Accessories were quite important to The Countess as evidenced by a display case of various hats, elbow length embroidered, embellished and poufy topped gloves, red brocade Lagel-Meier shoes (all the shoes remind me of those of the now shuttered Peter Fox who made my wedding shoes) and decorative painted fans of ivory and tortoiseshell. Unfortunately, the Bird of Paradise chapeau had to remain in Paris, as Steele admits, there's a limit to what you can get through customs.

Lucia Hwong Gordon, Lauren Roberts, Yaz Hernandez, Amy Fine Collins,
Valerie Steele, and Dennis Basso at the evening reception
Photo: Lieba Nesis

As members of the press along with Laure de Gramont the great great granddaughter of The Countess,  and others who had flown in from France marveled at how these special frocks had remained so well preserved through time and careful conservation, Dr. Steele mentioned that this is the only fashion collection that has been recorded in literature.  "Fashion is central to time and art in Proust and Countess Greffulhe was a big inspiration." The exhibition also serves as a reminder of "the individual wearer as a corrective against the idea that it's all the designer."

Kyla Malbon and Victor de Souza at the evening reception
Photo: Lieba Nesis

Perhaps it's best summed up by Proust's "Countess inspired character" Princesse de Guermantes. "I shall know I've lost my beauty when people stop turning to stare at me," she says. To which another character replies, "Never fear, my dear, so long as you dress as you do, people will always turn and stare."





- Laurel Marcus

New York Evening Hours by Lieba Nesis

Friars Club Honors Scorsese With Star-Studded Tribute 

Robert De Niro Leonardo DiCaprio Jonah Hill. Harvey Keitel and Grace Hightower
Photo: Lieba Nesis - click image for full size view
The Friar's Icon Award was given to Martin Scorsese on Wednesday September 21st at Cipriani Wall Street with the show beginning at 7:00 PM. An A-list crowd including Robert De Niro, Jerry Lewis, Leonardo DiCaprio, Jonah Hill, Sacha Baron Cohen, Fifty Cent, and Regis Philbin paid homage to the 73-year-old director who has given us classics such as "Raging Bull", "Goodfellas" and "Casino." Scorsese joined previous illustrious recipients Tom Cruise, Robert De Niro, Douglas Fairbanks, Cary Grant, Tony Bennett and Frank Sinatra-he is the seventh winner in the Friar's 100-year history.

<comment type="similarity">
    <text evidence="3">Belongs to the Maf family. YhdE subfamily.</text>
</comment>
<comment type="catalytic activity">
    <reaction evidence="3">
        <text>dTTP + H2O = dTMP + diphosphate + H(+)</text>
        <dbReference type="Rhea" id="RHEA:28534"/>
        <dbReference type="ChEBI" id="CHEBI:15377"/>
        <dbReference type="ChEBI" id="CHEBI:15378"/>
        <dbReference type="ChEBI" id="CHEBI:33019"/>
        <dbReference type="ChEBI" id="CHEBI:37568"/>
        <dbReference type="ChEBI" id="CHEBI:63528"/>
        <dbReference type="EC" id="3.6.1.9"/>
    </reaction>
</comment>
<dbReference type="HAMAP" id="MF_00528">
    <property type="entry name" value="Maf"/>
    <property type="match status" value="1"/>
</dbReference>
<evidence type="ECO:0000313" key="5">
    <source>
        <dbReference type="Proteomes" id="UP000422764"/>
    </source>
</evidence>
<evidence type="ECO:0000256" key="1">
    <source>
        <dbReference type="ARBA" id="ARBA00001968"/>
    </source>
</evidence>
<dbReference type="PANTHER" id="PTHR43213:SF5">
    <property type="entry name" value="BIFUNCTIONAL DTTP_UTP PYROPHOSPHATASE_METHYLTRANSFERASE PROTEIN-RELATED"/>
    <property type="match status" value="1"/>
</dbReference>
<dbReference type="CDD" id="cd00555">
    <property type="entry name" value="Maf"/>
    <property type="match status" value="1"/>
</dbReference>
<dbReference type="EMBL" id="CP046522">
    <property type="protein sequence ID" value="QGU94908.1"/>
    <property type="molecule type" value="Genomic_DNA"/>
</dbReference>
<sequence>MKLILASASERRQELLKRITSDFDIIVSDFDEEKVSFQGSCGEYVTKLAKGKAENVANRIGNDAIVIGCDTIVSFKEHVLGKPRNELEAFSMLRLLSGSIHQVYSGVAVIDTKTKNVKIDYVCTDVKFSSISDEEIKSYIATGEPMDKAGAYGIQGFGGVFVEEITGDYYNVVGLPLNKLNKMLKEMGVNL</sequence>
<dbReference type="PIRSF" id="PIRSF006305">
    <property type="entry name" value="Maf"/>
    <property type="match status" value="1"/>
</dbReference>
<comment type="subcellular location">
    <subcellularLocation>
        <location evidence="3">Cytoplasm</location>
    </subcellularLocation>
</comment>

The venue

The night also honored famed real estate broker Kurt Rappaport and coffee producer Massimo Zanetti who were paid tribute to before the Scorsese festivities. Zanetti spoke in Italian with a translator present and said he loved America, explaining that fifty percent of his sales come from the United States. Rappaport was introduced by the ubiquitous Ryan Seacrest joking that he often sits in Rappaport's bathroom watching him apply creams and masks to his youthful looking face. Rappaport gave a gripping speech on his son's near-death brain injury telling us of the importance of devoting time and energy to charity endeavors.

After these heady speeches, we were treated to the entertainment portion of the evening with emcee Larry King joking that Scorsese was directing a new movie called "Woodfellas" about old men on Viagra and that when 100 women were asked if they would sleep with Bill Clinton 67 replied "Never Again." As the evening progressed, we were treated to entertainment by Steve Tyrell, David Sanborn, Kristin Chenoweth doing a moving version of Scorsese's favorite song "Smile", Soprano Anna Netrebko bringing down the house with her aria, and Diana Krall and Elvis Costello.

However the star of the evening, aside from Scorsese, was Sacha Baron Cohen whose hysterical routine made him the talk of the night. He started off by complaining about the length of the program imploring the organizers "to put the legendary film director [Scorsese] before the real estate broker [Rappaport] next time." He then stated that he was offered the part of "Wolf of Wall Street", a Leonardo DiCaprio biopic, but instead chose to star in the dud "Hugo"-a decision he now regrets. Cohen's timing and delivery were impeccable calling Scorsese one of the top directors of gangster films "excluding all the Godfather movies and Scarface" leading him to conclude that he was in at least the top thirty.